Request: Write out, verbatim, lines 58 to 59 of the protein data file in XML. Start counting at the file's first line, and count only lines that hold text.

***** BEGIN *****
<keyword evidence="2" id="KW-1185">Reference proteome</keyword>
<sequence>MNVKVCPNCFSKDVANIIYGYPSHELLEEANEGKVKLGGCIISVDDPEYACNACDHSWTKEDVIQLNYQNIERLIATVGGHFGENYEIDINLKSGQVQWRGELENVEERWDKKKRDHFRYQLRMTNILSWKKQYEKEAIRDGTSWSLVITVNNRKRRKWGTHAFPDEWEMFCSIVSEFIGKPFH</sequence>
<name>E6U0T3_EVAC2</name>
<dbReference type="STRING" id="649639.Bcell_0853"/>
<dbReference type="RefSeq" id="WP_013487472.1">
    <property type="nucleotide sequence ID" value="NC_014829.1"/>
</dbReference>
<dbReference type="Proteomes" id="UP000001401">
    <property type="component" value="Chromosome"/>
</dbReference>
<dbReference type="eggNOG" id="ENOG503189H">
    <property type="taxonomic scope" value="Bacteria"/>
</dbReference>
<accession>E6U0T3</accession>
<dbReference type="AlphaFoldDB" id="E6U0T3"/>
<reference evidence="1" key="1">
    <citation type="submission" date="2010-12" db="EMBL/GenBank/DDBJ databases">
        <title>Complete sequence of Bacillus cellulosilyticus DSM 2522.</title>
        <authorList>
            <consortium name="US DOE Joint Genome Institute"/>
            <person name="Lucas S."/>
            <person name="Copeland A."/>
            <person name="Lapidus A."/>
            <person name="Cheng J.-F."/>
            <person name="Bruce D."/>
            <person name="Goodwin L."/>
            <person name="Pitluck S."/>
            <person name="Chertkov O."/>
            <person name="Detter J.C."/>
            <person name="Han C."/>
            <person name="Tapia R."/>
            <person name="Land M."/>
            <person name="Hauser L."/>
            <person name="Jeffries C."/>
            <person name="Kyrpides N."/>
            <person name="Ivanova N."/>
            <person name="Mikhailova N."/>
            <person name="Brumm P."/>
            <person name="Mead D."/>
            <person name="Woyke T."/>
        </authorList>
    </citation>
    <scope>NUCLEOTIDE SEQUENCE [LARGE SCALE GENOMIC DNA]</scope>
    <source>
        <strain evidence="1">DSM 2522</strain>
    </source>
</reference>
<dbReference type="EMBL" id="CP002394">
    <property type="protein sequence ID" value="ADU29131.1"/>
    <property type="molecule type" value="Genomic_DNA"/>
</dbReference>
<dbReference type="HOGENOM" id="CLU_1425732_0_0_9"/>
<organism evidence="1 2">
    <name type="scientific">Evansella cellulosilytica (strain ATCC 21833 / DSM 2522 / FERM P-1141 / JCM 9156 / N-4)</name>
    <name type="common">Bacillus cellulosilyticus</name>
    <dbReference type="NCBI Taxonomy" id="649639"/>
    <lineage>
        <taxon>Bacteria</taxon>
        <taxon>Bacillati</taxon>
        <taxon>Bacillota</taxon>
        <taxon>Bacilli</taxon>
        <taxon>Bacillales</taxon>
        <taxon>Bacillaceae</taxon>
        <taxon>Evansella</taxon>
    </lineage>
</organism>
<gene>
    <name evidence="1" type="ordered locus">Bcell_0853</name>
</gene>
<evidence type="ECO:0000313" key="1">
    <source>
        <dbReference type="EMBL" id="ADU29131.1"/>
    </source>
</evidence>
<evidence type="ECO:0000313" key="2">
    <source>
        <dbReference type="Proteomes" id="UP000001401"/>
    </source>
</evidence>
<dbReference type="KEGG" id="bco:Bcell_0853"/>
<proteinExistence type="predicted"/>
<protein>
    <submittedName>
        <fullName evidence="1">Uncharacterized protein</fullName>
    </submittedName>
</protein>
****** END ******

        <taxon>Bacteria</taxon>
        <taxon>Bacillati</taxon>